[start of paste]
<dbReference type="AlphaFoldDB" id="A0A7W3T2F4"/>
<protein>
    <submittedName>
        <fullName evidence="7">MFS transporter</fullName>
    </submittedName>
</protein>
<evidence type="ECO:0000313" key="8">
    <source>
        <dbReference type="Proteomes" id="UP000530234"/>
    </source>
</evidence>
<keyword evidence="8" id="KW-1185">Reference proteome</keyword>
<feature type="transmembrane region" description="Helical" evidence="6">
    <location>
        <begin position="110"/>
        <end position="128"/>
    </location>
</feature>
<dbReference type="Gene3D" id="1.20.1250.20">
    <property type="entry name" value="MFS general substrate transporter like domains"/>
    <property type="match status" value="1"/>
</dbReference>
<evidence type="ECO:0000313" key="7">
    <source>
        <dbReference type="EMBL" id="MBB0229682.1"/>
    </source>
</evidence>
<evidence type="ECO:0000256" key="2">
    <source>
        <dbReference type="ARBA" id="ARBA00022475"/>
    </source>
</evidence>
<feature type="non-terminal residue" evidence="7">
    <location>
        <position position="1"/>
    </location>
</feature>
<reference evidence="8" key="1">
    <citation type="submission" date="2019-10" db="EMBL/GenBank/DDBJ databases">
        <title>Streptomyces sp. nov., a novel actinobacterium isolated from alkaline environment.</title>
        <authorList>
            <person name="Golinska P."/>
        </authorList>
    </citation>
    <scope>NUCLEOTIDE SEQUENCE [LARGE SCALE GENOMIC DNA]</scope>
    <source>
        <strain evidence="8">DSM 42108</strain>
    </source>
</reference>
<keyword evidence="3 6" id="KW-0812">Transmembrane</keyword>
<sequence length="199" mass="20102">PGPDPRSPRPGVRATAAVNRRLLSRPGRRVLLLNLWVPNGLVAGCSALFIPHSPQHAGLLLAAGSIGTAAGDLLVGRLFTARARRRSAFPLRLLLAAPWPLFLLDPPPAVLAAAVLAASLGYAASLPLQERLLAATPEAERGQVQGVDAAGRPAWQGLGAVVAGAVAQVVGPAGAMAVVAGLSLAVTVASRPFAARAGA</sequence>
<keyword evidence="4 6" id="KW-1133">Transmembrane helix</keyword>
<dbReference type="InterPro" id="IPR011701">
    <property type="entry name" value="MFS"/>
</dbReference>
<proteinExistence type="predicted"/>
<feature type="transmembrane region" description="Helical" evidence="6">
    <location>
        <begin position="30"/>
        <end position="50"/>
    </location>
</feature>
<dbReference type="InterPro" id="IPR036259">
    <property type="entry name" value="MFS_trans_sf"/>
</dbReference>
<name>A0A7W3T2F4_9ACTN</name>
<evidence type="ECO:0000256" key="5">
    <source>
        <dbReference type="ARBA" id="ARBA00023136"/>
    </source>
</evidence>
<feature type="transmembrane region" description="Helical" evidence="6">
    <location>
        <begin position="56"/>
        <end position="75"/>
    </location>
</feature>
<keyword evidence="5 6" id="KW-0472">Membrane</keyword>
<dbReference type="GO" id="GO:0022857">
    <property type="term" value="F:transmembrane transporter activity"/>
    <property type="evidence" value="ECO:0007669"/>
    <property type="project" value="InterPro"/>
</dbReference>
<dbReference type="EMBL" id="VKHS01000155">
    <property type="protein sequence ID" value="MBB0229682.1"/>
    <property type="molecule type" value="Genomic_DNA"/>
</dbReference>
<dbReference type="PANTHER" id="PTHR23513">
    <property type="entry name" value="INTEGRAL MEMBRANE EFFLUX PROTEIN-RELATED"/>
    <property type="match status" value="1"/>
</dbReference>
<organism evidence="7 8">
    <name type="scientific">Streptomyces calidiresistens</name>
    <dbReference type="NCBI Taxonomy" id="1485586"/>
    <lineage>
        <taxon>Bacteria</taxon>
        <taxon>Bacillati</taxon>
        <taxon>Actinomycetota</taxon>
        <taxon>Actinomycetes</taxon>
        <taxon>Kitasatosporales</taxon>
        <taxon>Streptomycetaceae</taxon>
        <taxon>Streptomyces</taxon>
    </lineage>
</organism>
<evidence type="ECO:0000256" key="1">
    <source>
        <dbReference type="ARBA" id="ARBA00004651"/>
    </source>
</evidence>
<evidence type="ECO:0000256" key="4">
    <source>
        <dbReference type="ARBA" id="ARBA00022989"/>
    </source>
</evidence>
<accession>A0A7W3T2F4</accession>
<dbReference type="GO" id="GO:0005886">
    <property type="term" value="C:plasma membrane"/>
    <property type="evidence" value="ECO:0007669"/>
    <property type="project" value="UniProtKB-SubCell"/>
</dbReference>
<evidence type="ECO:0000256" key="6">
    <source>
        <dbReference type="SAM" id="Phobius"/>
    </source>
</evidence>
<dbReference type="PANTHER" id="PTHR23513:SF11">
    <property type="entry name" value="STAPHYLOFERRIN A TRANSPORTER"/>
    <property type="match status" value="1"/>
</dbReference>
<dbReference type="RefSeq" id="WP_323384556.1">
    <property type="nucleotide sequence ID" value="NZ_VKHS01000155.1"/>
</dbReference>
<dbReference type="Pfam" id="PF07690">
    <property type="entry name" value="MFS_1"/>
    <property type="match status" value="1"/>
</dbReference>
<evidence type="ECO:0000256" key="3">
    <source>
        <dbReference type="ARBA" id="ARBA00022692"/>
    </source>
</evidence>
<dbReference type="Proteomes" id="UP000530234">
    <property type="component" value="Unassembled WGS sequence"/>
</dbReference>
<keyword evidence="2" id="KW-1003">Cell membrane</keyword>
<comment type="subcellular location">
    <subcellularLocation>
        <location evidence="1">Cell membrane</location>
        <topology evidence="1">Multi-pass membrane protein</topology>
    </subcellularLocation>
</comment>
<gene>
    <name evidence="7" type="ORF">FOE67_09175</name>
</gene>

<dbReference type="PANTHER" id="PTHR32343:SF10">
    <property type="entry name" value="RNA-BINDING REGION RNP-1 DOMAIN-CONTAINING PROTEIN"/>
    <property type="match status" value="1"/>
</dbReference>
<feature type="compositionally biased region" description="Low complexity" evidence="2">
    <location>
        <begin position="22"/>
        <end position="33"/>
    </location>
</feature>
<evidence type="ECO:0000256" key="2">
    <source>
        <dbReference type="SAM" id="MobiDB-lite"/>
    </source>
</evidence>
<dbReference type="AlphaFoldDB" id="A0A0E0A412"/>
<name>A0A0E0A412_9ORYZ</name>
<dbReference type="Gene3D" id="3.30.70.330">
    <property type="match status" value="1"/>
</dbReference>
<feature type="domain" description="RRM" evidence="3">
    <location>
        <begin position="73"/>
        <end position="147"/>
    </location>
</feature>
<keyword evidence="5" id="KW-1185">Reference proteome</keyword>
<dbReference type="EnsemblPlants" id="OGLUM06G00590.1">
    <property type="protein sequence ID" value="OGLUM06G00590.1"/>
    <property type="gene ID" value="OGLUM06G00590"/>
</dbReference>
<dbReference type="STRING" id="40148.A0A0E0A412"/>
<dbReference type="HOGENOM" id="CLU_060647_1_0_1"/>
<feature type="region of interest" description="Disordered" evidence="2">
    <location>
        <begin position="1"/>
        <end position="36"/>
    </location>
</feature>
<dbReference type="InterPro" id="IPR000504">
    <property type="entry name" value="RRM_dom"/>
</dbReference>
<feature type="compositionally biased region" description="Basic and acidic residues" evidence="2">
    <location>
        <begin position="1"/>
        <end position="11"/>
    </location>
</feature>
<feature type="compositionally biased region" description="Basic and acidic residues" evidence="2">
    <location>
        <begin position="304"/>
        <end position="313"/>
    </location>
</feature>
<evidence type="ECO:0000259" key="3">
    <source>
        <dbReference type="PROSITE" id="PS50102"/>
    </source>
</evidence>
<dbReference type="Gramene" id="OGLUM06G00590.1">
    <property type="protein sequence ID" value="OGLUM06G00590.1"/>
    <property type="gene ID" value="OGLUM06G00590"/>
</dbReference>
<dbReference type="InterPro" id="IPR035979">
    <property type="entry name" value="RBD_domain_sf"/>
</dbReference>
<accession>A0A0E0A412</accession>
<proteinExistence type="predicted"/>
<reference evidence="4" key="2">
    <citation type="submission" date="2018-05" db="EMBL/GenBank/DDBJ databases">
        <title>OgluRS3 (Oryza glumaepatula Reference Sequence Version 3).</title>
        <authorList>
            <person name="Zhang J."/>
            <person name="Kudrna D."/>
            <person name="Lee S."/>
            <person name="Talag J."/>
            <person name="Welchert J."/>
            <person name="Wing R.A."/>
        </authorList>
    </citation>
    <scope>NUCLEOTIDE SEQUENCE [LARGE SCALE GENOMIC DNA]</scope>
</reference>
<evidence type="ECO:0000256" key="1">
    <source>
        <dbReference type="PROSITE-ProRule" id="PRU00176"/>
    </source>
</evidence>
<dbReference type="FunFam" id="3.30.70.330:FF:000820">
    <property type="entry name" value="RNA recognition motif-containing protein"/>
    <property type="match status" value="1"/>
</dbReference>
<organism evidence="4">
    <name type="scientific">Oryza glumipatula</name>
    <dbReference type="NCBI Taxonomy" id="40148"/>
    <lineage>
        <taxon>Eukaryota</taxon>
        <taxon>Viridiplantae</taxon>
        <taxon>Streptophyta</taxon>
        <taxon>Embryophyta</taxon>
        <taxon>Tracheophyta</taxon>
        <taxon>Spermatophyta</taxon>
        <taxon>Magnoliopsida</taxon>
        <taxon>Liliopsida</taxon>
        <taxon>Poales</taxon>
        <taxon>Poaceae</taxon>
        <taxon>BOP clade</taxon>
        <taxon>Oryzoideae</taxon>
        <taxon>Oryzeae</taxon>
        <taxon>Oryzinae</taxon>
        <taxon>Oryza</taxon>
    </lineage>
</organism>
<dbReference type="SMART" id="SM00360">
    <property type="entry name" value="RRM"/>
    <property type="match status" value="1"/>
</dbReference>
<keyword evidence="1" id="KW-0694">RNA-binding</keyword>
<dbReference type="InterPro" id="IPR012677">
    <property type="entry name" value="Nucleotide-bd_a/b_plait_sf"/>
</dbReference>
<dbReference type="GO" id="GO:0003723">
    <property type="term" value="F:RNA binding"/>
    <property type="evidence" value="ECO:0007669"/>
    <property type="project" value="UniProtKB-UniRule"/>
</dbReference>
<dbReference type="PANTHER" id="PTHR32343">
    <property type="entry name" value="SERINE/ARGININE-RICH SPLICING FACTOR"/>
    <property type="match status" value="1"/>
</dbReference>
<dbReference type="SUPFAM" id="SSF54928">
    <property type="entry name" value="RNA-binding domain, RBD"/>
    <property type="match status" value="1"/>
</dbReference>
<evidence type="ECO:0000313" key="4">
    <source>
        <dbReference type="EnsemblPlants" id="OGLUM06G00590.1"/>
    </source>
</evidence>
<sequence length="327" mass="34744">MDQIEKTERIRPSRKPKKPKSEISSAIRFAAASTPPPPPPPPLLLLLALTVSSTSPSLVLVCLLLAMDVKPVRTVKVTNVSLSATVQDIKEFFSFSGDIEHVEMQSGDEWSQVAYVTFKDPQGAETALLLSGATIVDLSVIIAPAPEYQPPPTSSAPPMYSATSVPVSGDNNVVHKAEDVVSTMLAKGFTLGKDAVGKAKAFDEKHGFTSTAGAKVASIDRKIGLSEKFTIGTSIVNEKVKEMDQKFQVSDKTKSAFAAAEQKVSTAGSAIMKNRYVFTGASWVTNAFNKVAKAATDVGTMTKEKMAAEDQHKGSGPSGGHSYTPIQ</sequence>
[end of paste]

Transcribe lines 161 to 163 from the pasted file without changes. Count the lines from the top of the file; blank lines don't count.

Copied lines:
        <begin position="22"/>
        <end position="33"/>
    </location>